Section 44AB of the Income Tax Act contains provisions pertaining to the tax audit under the Income Tax Audit. Tax audit refers to the independent verification of the books of accounts of the assessee form an opinion on the matters related to taxation compliances undertaken by the assessee. While preparing the books of accounts of the business or profession for the purpose of income tax filing, the assessee has to comply with the provisions of Income Tax Act.
Objective of Tax Audit
Tax audit is conducted to achieve the following objectives:
- Ensure proper maintenance and correctness of books of accounts and certification of the same by a tax auditor.
- Reporting observations/discrepancies noted by tax auditor after a detailed examination of the books of account and facilitating the administration of tax laws by a proper presentation of accounts before the tax authorities.
- To report prescribed information such as tax depreciation, compliance of various provisions of income tax law etc.
Who is required to get the tax audit performed under section 44AB?
As per section 44AB, following persons are compulsorily required to get their accounts audited
- A person carrying on business, if the total sales, turnover or gross receipts (as the case may be) in business for the year exceed or exceeds Rs. 1 crore. This provision is not applicable to the person, who opts for presumptive taxation scheme under section 44AD and his total sales or turnover doesn’t exceeds Rs. 2 crores.
Amendment to section 44AB– w.e.f. Assessment Year 2020-21 , the threshold limit, for a person carrying on business is increased from Rs. 1 Crore to Rs. 5 crore provided that in case of that person:
(a) aggregate of all amounts received including amount received for sales, turnover or gross receipts during the previous year, in cash, does not exceed 5% of the said amount; and
(b) aggregate of all payments made including amount incurred for expenditure, in cash, during the previous year does not exceed 5% of the said payment.
In other words, more than 95% of the business transactions should be done through banking channels.
- person carrying on profession, if the Gross receipts exceed Rs. 50 lakhs during the year.
- A person carrying on business eligible for presumptive taxation under Section 44AD or Carrying on the profession eligible for presumptive taxation under Section 44ADA but claims profits or gains lower than the prescribed limit under presumptive tax scheme and has income exceeding the basic threshold limit/ amount which is not chargeable to tax.
- A person carrying on the business declares profit for any Previous Year in accordance with Section 44AD and he decreases profit lower than the profit computed as per section 44AD, for any of the 5 Assessment Year subsequent to the Previous Year and his income exceeds the amount which is not chargeable to tax. In other words, carrying on the business and is not eligible to claim presumptive taxation under Section 44AD due to opting out for presumptive taxation in any one year of the lock in period and income exceeding basic threshold limit.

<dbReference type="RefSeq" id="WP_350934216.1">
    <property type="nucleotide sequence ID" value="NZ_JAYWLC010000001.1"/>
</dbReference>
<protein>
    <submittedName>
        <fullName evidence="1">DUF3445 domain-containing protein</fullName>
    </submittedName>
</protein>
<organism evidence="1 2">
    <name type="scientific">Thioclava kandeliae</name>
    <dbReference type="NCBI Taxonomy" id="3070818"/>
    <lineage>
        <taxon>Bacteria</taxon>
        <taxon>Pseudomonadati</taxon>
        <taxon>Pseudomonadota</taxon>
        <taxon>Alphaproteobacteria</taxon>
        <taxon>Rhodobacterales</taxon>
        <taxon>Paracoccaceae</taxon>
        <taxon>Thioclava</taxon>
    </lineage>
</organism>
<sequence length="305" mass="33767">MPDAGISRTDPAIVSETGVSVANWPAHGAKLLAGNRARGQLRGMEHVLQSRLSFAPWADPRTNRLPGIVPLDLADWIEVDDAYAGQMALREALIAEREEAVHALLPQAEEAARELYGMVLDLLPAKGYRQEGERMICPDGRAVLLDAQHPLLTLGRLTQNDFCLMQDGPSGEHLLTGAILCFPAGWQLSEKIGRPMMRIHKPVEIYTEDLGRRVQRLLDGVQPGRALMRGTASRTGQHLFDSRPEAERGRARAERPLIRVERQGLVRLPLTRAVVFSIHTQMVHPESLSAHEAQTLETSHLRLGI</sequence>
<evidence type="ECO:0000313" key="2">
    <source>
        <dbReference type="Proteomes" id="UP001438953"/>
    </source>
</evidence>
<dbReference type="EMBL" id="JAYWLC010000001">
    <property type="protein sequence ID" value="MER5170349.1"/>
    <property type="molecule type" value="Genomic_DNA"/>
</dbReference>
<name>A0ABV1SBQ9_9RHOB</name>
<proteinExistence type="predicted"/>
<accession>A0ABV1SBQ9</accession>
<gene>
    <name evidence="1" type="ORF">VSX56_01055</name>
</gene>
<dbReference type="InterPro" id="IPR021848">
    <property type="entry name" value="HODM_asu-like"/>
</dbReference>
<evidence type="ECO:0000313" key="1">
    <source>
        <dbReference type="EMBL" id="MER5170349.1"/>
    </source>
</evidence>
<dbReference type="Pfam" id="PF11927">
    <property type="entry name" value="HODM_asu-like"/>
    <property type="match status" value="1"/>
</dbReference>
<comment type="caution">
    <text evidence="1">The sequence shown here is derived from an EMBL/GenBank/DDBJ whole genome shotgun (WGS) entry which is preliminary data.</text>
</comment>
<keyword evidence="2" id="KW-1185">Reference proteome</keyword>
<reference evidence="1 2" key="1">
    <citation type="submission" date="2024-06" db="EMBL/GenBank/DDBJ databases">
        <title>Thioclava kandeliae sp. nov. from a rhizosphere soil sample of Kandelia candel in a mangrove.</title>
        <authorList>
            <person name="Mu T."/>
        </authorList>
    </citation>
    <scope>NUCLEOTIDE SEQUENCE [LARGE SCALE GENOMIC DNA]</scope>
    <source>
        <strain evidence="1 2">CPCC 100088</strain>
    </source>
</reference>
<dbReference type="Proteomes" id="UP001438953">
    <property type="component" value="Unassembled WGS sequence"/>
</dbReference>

- A person carrying on business eligible for presumptive taxation under Section 44AE, 44BB or 44BBB but claims profits or gains lower than the prescribed limit under presumptive taxation scheme.
What constitutes Audit report?
Tax auditor shall furnish his report in a prescribed form which is Form No. 3CA/3CB and the prescribed particulars are to be reported in Form No. 3CD which forms part of audit report.
- Form No. 3CA is furnished when a person carrying on business or profession is already mandated to get his accounts audited under any other law.
- Form No. 3CB is furnished when a person carrying on business or profession is not required to get his accounts audited under any other law.
Who is permitted to perform a tax audit under section 44AB?
A Chartered Accountant who holds the certificate of practice and is in full-time practice may perform tax auditing. The tax auditor (CA) performs a thorough analysis of account books according to the department’s specified formats in form no. 3CA/3CB and Form no. 3CD along with the income tax return.
Penalty of non filing or delay in filing tax audit report
Section 271B of the Income Tax Act is a penalty provision, which penalizes the assessee who fails to get the accounts audited or who fails to furnish the tax audit report within the prescribed time limit. If any taxpayer who is required to get the tax audit done but fails to do so, the least of the following may be levied as a penalty:
- 0.5% of the total sales, turnover or gross receipts or,
- Rs 1,50,000
However, according to section 271B, no penalty shall be imposed if reasonable cause for such failure is proved.
Due date by which a taxpayer should get his accounts audited
Any person covered by section 44AB should get his accounts audited and should obtain the audit report on or before 30th September of the relevant assessment year. For an example Tax audit report for the FY 2019-20 corresponding to the AY 2020-21 should be obtained on or before 30th September, 2020.
Due to the pandemic Covid-19, the due date for the tax audit is pushed back by a month – from September 30, 2020 to October 30, 2020 for FY 2019-20.